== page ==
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Parlor Games by Maryka Biaggio : Review


Meet Baroness May Dugas, the most dangerous woman in the world.

Standing trial for extortion, the story of May Dugas unfolds as she tells her version of the events which lead her to the trial in 1917. From leaving home, searching for a way to earn enough money to support her family.

Branded as a crafty blackmailer and ruthless seductress.  To many, though, May was the most glamorous woman to grace high society. Was the real May Dugas a cold-hearted swindler or simply a resourceful provider for her poor family?

As the narrative bounces back and forth between the trial taking place in 1917 and May’s devious but undeniably entertaining path to the courtroom—hoodwinking and waltzing her way through the gilded age and into the twentieth century—we’re left to ponder her guilt as we move closer to finding out what fate ultimately has in store for our irresistible adventuress.

Parlor Games by Maryka Biaggio is a historical fiction, based off of the events of a real trial, which I admittedly didn’t know when I first read the book. The story is May’s retelling of her life choices and events which lead to her famous trial, telling an amusing story, but one which makes you consider the evidence placed against her, and the way May explains what happened.

Parlor Games is very well-written, and engaging. May’s life makes for an entertaining tale, as do the people she meets throughout the story. However, I did find myself losing interest with it half-way through, as it picks up a repetitive nature. Telling mostly of her sleeping with a variety of men and coercing them to give her money and buy her things — and then complaining when after using them, things don’t go exactly her way. May Dugas overall doesn’t make for a sympathetic character, or one that can hold your attention for very long.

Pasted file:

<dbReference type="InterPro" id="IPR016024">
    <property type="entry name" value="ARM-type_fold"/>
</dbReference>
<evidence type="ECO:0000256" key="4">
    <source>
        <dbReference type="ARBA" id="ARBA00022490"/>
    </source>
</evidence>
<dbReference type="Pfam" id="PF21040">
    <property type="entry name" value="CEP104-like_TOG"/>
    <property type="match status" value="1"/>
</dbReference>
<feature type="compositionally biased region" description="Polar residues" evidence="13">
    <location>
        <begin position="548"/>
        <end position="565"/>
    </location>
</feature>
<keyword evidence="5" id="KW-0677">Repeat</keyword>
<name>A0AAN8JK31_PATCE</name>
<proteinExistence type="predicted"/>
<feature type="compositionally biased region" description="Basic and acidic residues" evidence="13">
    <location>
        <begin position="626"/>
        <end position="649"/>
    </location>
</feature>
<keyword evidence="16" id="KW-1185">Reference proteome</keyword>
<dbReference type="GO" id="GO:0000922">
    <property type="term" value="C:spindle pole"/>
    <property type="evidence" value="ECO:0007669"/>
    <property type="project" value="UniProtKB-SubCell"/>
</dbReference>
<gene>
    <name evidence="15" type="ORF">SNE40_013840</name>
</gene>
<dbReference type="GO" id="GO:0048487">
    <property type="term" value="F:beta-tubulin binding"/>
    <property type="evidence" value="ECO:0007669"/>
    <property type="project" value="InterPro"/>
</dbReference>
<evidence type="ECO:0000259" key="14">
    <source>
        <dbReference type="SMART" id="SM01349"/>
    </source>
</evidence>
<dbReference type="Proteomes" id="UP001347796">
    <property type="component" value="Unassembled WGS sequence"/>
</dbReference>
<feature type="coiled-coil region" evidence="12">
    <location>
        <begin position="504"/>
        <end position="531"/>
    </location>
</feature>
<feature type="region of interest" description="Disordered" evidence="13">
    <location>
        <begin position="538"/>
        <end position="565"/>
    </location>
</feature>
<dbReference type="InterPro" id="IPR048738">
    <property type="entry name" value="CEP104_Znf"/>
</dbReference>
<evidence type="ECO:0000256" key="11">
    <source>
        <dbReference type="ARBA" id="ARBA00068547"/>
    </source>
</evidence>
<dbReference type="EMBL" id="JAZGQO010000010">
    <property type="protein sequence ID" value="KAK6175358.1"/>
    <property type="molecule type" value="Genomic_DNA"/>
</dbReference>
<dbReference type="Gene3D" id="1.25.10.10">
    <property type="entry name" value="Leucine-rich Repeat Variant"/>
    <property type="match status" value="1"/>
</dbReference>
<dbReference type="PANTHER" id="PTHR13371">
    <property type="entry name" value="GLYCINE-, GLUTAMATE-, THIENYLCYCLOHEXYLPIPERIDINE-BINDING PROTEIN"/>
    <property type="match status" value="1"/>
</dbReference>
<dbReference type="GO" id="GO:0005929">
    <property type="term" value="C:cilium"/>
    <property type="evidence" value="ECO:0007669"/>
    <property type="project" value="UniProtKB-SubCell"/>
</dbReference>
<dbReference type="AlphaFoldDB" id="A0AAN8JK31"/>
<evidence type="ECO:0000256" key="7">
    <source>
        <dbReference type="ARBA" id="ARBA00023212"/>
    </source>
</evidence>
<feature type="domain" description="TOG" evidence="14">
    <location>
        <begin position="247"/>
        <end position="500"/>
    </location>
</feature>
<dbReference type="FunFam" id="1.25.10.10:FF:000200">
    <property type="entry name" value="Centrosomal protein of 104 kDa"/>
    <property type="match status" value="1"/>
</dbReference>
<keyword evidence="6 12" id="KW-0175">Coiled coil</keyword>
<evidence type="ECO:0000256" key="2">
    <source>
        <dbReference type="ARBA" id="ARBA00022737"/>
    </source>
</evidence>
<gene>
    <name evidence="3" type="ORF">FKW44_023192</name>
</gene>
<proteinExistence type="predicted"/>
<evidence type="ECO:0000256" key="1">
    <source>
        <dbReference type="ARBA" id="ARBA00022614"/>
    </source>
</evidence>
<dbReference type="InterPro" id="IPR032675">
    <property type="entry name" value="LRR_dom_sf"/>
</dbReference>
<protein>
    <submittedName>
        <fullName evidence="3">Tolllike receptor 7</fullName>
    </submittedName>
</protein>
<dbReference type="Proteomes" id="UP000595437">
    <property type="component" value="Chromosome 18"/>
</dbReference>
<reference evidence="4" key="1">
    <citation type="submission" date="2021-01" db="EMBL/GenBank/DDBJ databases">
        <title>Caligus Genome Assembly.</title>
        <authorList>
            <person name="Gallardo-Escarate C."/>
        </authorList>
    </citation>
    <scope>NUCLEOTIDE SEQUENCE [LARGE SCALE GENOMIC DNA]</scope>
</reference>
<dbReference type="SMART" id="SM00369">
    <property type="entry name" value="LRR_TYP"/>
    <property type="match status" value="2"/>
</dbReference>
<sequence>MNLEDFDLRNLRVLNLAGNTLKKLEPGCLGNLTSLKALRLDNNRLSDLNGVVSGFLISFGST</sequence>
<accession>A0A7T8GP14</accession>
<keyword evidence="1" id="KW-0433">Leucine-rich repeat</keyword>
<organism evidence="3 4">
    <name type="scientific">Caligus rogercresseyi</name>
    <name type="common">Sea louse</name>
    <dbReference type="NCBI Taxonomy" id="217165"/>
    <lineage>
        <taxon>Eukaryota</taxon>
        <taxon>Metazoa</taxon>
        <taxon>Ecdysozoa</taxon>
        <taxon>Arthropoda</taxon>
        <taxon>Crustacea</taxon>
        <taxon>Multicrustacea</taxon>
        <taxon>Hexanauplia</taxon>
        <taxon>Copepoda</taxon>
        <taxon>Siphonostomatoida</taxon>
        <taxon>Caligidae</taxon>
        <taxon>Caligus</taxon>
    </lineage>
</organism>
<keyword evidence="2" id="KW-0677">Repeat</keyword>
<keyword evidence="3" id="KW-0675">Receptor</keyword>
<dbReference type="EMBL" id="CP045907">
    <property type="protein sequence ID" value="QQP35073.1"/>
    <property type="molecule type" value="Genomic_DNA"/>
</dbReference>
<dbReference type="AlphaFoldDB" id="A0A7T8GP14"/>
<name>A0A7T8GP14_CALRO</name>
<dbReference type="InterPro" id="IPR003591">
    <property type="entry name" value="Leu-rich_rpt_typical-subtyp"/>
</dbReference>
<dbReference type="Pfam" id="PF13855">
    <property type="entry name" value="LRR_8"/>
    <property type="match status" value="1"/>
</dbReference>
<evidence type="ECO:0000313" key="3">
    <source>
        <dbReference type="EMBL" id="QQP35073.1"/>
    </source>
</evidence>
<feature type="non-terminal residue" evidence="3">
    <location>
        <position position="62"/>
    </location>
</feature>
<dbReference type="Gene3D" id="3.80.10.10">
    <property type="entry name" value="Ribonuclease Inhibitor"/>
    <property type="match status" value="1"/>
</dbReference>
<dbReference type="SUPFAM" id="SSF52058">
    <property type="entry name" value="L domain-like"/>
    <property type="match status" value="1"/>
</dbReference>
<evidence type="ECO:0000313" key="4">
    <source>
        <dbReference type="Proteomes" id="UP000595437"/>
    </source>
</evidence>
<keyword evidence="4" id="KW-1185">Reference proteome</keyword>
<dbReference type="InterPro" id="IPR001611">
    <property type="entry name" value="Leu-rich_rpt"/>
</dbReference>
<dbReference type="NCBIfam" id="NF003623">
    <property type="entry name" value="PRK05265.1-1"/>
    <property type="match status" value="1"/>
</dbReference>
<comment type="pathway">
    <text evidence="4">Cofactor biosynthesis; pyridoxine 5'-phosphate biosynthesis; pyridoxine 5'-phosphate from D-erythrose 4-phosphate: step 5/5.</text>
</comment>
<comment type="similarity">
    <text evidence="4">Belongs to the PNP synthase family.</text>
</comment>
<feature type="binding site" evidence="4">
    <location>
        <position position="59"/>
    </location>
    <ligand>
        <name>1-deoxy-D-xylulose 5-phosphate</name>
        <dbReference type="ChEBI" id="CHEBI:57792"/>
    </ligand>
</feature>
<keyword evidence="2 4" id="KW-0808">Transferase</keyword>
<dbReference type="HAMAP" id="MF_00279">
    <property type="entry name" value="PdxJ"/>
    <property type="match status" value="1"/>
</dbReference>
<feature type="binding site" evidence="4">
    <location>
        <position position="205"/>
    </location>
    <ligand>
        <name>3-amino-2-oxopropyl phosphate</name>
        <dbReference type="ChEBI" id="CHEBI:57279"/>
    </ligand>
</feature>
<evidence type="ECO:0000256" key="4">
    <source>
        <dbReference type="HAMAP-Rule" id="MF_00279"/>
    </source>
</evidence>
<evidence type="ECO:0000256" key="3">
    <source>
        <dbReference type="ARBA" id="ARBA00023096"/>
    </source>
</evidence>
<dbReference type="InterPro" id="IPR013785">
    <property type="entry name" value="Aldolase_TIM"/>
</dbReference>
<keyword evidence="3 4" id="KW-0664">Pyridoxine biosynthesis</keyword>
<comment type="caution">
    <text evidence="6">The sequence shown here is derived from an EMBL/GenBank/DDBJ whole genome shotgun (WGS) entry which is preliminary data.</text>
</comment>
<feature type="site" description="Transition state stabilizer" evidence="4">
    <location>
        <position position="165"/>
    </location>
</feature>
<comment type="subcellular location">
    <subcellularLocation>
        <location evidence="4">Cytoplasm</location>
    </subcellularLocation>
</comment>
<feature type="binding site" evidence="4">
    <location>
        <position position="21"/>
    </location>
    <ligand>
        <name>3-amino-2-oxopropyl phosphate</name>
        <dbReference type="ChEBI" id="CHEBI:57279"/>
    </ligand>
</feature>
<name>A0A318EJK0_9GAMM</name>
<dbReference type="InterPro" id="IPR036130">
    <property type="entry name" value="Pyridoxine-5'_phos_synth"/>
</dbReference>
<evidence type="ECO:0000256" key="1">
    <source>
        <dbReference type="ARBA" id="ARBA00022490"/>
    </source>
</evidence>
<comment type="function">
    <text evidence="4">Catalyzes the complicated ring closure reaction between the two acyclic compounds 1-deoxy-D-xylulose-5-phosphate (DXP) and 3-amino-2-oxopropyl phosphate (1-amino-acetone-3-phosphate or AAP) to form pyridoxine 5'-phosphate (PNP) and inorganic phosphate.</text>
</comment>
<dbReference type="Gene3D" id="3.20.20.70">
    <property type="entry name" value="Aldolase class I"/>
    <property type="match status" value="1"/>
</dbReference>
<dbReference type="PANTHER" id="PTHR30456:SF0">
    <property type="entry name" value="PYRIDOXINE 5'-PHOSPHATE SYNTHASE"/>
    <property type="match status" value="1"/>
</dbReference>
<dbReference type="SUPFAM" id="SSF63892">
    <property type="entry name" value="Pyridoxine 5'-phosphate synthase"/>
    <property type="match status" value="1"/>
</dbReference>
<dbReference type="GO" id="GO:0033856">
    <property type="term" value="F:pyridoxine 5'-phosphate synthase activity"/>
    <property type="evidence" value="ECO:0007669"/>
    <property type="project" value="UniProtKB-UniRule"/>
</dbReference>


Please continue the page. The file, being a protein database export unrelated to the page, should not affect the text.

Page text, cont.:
The ending itself was also very abrupt, and seemed incongruous with the rest of the story, almost as if May (as the story is told in such a way that it’s something she’s writing), just grew bored with writing and wrote the end for the sake of their being an end.

While I may not particularly be a fan of the story of May Dugas, Biaggio’s writing style and voice is one that I found enjoyable, and I will probably be reading more of her books in the future.

I received a free copy of this book in exchange for an honest review.

 
4 Comments

Posted by on November 7, 2012 in Review, RLovatt

 

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